I’m a social anthropologist, specialising in the themes of health, gender and religion in India.
In the broadest sense, I’m a medical anthropologist highlighting the social-cultural factors that shape women’s illness, health behaviours and healing trajectories, in low-income and vulnerable contexts.
My PhD (awarded by Leipzig University & Macquarie University in 2019) was an ethnographic analysis of the interrelationship between illness, suffering, crisis of care and agency in a low-income neighbourhood in New Delhi. Based on 12 months of fieldwork, the research portrays the textures of everyday life lived with illness and inadequate care, and how this is entangled with larger ideological and political shifts, such as changing gender roles, medicalisation, globalisation and neoliberalism, and tensions between tradition and modernity.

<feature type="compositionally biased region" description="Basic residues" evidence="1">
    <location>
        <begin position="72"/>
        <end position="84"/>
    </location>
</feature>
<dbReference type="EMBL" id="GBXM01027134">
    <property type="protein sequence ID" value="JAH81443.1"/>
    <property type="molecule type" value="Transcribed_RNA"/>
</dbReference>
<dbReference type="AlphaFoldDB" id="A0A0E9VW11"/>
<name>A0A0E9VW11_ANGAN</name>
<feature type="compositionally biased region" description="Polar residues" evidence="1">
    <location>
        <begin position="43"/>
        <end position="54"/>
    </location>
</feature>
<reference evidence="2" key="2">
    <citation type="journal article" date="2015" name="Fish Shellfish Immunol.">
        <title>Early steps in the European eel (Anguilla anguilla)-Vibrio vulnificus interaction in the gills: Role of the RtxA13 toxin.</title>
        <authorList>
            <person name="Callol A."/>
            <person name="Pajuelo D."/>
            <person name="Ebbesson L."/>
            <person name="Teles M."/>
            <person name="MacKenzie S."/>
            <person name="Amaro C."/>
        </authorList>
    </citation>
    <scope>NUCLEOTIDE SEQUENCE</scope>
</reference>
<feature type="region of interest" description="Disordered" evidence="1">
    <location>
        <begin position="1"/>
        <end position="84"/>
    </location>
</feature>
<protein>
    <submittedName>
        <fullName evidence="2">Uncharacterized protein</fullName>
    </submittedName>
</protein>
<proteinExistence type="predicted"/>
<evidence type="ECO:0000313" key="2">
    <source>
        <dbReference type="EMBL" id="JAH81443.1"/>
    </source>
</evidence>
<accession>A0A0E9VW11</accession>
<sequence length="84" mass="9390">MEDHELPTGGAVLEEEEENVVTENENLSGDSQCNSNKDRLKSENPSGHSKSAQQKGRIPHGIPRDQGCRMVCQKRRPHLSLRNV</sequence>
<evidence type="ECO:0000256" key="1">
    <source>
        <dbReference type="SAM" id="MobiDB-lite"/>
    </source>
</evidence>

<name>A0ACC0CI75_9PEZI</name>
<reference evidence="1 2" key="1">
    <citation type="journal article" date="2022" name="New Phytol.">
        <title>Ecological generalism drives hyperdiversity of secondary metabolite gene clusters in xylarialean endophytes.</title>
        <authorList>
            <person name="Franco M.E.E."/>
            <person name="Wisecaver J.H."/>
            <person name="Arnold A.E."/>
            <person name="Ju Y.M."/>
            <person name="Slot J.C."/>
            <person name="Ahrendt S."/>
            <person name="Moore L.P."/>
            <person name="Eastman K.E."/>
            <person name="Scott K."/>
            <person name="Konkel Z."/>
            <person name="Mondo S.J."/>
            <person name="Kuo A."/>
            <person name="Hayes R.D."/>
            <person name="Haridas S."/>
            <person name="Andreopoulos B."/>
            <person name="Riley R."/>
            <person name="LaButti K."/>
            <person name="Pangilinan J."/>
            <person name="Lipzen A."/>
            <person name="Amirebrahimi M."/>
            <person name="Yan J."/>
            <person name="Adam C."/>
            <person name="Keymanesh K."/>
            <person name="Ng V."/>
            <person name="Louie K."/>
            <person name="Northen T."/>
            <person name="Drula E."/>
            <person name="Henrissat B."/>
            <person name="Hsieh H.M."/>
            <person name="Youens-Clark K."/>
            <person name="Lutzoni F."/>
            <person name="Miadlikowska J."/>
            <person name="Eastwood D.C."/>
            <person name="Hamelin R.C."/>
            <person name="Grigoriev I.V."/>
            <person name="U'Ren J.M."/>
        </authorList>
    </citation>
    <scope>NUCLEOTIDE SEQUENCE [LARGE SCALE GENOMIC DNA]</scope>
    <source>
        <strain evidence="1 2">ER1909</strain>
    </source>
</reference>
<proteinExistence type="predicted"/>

My master degree thesis focused on health seekers’ experiences of faith healing sites in India that had introduced psychiatric services, yielding an innovative ‘medicine-and-prayer’ institutional healing model.
My rigorous qualitative research skills have been honed over two decades of work, starting with work on native title claims in Aboriginal communities in remote central Australia.
Watch this space for forthcoming publications.